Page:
Grollis Zephyr/IF-1667

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The waters beyond this point are uncharted, tales from distant shores echoed back into our reality.


The following accounts can be traced to a single leather-bound journal originally found in a locked wooden chest alongside a sextant-like device of indeterminate origin and a shell that matches no known species of mollusc. The chest was located in a storage room in the Legscraper’s lower levels that was described as “smelling faintly of the sea”. Subsequent attempts to locate and navigate to said room have been unsuccessful thus far. The journal details the exploits of the crew of a large sailing vessel, The Tokyo Adrift, descriptions of which are largely consistent with mid-17th century galleons.

With The Tokyo Adrift

Beginning as a cabin boy aboard The Tokyo Adrift, Grollis Zephyr was quickly promoted to sailing master when hyr preternatural skills at navigation were discovered. The journal describes Zephyr as “young and fresh-faced, with star speckled eyes that seem to contain galaxies within them”. The captain first took notice when Zephyr, after a full day’s shift, spent most of hyr evening above deck, watching the sky above and charting stars. Further questioning revealed that Zephyr had been “turning hyr eyes skyward ever since ze was a wee un” and that ze had kept extensive star maps for years. The journal also contains some of Zephyr’s work that the writer obtained permission to recreate.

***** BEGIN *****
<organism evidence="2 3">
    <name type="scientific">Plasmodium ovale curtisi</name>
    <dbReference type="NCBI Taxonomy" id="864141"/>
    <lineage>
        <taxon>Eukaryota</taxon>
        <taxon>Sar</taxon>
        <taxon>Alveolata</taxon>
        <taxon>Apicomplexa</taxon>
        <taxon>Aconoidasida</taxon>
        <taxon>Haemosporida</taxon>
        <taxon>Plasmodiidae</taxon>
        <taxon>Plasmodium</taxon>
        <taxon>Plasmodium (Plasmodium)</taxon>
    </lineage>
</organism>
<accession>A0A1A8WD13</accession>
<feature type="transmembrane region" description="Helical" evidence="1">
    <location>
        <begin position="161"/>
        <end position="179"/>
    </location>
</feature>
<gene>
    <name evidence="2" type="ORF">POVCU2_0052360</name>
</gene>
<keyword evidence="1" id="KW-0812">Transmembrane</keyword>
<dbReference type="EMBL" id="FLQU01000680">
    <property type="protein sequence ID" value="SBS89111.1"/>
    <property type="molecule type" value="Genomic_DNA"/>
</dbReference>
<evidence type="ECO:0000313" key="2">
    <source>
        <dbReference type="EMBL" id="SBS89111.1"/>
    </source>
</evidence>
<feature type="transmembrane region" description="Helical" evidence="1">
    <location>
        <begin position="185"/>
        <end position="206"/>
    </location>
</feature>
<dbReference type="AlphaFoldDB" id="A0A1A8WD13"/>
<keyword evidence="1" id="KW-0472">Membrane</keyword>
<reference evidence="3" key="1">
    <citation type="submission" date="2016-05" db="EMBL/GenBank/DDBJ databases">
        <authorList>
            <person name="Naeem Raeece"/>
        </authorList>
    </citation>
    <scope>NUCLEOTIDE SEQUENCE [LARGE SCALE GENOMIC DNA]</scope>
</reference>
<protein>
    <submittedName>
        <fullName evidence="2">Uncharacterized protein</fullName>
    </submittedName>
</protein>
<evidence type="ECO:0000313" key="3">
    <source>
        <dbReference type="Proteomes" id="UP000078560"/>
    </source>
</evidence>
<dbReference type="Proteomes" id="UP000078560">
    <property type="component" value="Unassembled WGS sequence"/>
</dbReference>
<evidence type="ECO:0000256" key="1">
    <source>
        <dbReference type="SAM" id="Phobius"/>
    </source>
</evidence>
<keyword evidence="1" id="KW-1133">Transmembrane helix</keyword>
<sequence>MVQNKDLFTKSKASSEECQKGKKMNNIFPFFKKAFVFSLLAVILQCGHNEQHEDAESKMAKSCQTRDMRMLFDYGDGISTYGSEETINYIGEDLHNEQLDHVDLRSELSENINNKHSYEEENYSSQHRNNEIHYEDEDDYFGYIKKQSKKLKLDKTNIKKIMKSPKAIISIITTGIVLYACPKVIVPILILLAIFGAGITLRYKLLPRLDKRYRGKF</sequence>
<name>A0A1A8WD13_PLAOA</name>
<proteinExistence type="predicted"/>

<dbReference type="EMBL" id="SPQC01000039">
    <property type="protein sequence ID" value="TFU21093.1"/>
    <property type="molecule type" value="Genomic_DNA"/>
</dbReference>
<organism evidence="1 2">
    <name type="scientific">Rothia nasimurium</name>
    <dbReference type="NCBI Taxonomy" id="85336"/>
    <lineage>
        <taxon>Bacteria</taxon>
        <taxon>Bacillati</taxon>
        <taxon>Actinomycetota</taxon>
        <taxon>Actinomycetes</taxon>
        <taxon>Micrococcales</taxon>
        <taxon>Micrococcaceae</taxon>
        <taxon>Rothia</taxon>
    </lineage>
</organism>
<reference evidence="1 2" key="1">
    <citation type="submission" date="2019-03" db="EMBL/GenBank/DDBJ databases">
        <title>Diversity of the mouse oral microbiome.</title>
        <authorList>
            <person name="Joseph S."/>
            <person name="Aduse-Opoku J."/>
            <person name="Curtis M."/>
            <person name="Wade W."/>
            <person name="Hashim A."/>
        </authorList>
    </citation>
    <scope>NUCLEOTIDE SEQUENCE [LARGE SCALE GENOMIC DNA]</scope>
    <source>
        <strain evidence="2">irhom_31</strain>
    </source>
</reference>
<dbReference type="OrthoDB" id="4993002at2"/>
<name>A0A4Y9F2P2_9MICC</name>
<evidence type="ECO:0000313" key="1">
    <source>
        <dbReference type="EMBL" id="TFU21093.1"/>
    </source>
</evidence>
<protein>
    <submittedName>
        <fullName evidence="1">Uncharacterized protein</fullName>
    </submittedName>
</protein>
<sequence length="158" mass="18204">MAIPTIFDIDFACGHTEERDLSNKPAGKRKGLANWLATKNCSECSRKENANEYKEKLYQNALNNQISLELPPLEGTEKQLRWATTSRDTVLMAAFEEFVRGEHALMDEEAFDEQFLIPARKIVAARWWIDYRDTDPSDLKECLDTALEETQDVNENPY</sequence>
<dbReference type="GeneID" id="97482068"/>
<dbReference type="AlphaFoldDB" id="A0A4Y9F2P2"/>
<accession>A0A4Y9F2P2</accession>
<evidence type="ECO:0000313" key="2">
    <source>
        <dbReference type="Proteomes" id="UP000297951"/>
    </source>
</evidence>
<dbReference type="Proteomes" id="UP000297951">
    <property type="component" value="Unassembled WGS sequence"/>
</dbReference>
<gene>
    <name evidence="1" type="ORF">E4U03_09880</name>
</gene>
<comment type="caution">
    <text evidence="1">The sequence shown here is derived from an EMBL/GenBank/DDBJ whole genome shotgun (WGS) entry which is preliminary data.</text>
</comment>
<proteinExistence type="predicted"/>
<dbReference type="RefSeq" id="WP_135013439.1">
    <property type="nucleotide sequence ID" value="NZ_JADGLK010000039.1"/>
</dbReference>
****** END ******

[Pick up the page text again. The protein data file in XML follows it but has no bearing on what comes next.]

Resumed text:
Zephyr is described as being close to hyr fellow navigator, Yusef Fenestrate. Though their methods differ greatly, they “spend long evenings together trading stories and techniques, each an expert in their field anxious to learn more”. Between Zephyr’s knowledge of star charts and wind patterns and Fenestrate’s mastery of reading currents, they were a formidable force in setting a course for the Adrift, rain or shine, night or day.